Director Edgar Wright, actor Nick Frost and co-writer-co-star Simon Pegg previously gave us slackers fighting off a zombie apocalypse in "Shaun of the Dead" and a quaint English village with murderous secrets in "Hot Fuzz."
Their latest collaboration, "The World's End," incorporates elements of both, while standing as its own unique creation.
A hilarious and occasionally heartbreaking tale of lost youth crossed with a wonderfully over-the-top genre exercise, "The World's End" plays very much to its creators' strengths, deftly intertwining male menopause and the apocalypse as it follows a quintet of old friends reliving the key missed opportunity of their teen years – downing 12 pints in 12 pubs in their small town's "golden mile" of public houses.
Well, it was the key missed opportunity for Gary King (Pegg), who still obsesses over high school glory days despite having reached an exceedingly dissolute middle age. Still driving around in his collapsing old beater and cranking the hits of the early '90s from his tape deck, Gary has a desperate need to make that epic pub crawl a reality.
With much wheedling and cajoling, he reunites his best pals -Peter (Eddie Marsan), Steven (Paddy Considine), Oliver (Martin Freeman) and Andy (Nick Frost) – to return to their wee village of Newton Haven to tackle the "golden mile," never mind that Gary's past addictions and general messiness has fractured his relationships with all of them. Oliver's sister Sam (Rosamund Pike) turns up as well, rekindling a long-standing rivalry between Gary and Steven for her affections.
The awkwardness and bad blood between Gary and his mates complicates matters plenty, but the lads will discover that, in more ways than one, Newton Haven is no longer the place they remember.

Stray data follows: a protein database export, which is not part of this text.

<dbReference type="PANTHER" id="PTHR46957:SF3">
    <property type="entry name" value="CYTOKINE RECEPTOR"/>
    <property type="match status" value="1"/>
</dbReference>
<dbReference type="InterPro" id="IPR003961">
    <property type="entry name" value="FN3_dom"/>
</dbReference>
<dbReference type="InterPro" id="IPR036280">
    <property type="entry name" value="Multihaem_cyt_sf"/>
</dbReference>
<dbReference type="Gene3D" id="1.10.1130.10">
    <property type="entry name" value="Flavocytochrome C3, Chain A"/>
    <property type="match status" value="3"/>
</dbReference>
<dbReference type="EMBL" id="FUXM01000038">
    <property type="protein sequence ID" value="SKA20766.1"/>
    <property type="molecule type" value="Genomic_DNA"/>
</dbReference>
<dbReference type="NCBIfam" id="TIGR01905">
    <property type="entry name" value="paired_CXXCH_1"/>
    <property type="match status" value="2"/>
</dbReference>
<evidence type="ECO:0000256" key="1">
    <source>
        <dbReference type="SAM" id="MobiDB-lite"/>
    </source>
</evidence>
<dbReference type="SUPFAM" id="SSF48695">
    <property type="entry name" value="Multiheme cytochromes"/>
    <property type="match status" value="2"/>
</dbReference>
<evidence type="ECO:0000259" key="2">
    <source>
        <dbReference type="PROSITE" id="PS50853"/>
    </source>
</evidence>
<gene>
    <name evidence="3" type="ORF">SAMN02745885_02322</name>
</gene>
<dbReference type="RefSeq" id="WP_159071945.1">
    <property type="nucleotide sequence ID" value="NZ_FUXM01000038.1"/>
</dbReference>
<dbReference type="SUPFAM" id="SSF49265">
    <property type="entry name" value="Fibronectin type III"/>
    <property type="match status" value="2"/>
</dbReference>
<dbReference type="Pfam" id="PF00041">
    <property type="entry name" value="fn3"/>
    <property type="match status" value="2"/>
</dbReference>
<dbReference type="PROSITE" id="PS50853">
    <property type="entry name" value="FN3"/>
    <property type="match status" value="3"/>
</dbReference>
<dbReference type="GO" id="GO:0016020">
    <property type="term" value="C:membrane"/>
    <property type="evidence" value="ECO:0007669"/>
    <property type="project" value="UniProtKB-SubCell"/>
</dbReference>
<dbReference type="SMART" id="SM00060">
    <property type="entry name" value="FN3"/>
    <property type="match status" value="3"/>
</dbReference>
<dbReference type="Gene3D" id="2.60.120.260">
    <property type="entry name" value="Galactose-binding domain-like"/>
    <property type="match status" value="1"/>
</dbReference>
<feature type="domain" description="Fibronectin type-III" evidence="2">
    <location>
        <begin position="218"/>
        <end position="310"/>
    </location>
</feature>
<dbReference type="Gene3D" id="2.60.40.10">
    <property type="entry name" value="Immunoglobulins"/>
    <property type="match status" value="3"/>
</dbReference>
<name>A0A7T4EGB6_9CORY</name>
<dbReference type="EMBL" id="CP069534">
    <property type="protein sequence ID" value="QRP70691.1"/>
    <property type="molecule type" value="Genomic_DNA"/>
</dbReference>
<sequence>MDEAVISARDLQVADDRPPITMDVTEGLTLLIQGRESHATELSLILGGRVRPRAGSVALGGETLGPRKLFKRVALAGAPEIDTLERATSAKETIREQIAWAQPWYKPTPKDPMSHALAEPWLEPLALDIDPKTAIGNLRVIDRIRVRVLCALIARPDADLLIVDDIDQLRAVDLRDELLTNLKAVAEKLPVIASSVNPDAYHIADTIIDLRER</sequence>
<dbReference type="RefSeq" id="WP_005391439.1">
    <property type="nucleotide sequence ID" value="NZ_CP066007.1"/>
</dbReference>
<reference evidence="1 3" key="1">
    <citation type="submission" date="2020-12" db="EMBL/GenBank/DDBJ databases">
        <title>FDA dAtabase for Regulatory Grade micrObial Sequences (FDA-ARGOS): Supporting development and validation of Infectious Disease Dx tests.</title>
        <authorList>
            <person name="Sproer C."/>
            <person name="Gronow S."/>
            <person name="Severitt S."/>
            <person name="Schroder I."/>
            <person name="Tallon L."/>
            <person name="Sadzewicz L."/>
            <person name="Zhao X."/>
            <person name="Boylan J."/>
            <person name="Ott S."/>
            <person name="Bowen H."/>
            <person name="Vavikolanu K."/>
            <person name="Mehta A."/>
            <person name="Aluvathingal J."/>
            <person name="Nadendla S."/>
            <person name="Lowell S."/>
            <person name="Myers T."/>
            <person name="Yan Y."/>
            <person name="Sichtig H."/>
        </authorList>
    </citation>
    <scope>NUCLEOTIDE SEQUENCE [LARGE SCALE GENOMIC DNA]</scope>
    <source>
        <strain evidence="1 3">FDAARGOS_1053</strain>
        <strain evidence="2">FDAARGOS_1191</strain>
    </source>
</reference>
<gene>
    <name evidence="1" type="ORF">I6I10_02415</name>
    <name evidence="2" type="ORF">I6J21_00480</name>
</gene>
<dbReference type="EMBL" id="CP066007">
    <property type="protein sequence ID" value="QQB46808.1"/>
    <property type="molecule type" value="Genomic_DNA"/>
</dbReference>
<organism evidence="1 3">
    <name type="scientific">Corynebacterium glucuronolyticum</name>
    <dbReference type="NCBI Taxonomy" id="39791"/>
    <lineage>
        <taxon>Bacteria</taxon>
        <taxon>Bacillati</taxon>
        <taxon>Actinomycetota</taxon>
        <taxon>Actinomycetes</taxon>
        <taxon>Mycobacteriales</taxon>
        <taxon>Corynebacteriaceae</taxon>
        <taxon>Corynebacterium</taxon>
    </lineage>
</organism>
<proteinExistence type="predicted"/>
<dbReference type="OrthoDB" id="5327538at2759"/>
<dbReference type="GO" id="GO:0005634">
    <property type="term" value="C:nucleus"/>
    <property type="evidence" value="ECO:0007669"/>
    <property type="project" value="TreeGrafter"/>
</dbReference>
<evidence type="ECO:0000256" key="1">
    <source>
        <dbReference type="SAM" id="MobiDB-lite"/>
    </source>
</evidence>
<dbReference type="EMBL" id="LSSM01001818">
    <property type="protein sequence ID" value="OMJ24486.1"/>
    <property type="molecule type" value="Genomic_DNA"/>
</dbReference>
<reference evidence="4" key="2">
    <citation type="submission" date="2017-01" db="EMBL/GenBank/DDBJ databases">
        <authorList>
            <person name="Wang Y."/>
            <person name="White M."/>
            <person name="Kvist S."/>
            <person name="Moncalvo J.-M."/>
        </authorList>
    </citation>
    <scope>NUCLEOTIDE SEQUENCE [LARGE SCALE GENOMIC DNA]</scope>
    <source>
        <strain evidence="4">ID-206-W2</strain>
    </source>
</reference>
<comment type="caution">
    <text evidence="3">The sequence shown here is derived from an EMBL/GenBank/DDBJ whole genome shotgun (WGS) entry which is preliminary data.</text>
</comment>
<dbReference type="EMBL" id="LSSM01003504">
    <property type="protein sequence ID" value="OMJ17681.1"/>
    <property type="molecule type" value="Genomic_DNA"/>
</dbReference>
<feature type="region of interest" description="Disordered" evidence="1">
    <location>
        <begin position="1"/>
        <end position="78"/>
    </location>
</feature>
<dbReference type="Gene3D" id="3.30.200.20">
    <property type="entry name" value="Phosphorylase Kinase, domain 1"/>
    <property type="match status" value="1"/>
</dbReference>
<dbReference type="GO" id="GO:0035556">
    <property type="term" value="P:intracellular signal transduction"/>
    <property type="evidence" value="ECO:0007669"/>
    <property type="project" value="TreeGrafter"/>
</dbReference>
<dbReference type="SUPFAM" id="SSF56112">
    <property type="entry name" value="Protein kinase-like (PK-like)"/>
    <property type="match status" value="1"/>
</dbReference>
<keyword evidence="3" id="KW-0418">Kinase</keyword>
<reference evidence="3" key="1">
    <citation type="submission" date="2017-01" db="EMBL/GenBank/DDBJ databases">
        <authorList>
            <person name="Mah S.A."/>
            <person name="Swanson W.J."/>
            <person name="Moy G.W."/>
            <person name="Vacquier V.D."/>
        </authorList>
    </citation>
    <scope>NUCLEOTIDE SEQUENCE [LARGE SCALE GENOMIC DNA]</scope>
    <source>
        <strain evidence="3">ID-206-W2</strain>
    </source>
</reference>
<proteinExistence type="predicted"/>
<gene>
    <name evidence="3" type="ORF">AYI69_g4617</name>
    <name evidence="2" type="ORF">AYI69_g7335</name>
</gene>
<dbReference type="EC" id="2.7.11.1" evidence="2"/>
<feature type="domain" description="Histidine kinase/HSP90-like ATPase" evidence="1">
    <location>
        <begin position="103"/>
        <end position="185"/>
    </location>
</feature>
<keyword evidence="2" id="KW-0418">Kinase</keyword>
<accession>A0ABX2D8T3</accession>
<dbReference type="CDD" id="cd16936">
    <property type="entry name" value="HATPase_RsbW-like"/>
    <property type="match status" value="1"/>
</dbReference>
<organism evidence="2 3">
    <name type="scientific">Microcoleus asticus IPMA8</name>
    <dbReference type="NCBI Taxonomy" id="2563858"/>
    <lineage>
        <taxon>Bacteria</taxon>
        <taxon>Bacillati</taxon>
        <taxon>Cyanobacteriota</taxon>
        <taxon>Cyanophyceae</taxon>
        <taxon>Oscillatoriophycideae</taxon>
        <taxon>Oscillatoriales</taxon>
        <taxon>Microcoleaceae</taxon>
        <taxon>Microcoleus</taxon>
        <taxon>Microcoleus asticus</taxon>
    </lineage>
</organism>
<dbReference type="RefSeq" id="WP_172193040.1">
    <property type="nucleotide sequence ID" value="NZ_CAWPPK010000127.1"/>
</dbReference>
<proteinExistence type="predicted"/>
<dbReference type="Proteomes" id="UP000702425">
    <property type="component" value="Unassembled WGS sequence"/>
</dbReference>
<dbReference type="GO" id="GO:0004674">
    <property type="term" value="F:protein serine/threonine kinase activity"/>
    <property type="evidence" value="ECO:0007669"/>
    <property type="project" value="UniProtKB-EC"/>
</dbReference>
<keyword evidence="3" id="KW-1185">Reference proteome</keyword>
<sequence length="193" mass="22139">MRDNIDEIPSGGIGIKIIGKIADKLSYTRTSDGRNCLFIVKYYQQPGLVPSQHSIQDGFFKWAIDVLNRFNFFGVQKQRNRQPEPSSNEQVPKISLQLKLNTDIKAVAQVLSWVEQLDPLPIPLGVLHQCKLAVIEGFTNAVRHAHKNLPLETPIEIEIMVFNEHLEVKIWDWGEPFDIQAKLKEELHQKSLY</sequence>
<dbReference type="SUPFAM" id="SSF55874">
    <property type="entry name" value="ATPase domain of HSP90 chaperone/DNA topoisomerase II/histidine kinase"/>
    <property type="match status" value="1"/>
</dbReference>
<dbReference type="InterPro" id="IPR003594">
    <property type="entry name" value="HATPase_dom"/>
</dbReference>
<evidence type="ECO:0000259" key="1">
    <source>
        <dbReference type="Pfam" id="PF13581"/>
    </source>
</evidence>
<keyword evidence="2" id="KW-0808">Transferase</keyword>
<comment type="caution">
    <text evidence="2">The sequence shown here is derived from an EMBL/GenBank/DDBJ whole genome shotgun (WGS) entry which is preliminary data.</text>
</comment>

If you haven't already seen the trailer, it's best you go in knowing as little as possible about what happens next; suffice it to say that the title "The World's End" doesn't merely refer to the final pub on their itinerary.
In their previous screenplays, Wright and Pegg have very shrewdly thrown genre conventions on their collective ear; they clearly love horror movies and action flicks and buddy comedies, and they understand the structure of those films with such clarity that they can rewrite the rules, scramble up our expectations and wind up with a creation that's both an homage to and a subversion of past classics. (I'm in the camp that prefers "Shaun" to "Fuzz," but many fans champion both.)
The duo show a real gift for creating characters that can still bicker and needle each other in a very specific way even while running for their lives, and the blokes here get ample opportunity to do so. In large and small ways, this ensemble understands the rhythms of how old friends interact – and how easy it is to revert to your adolescent identity, no matter how far from it you've run as an adult.
Surrounding themselves with Pike, Marsan, Freeman and Considine, who are among the most compelling performers in movies today, Pegg and Frost do some of their best work themselves, completely avoiding repetitions of their earlier collaborations with Wright; Frost gets to be the intelligent, responsible one this time out, while Pegg plays the boozy screw-up.
It takes a sure hand to keep the laughs coming even as the scares and the body count mount, and Wright once again demonstrates his agility at keeping two eggs, a bowling pin and a chainsaw juggling in skillful formation.
Even if our heroes (and heroine) learn the hard way that you can't go home again, following them all the way to "The World's End" is, as a beer-lover might put it, an experience that's both heady and effervescent.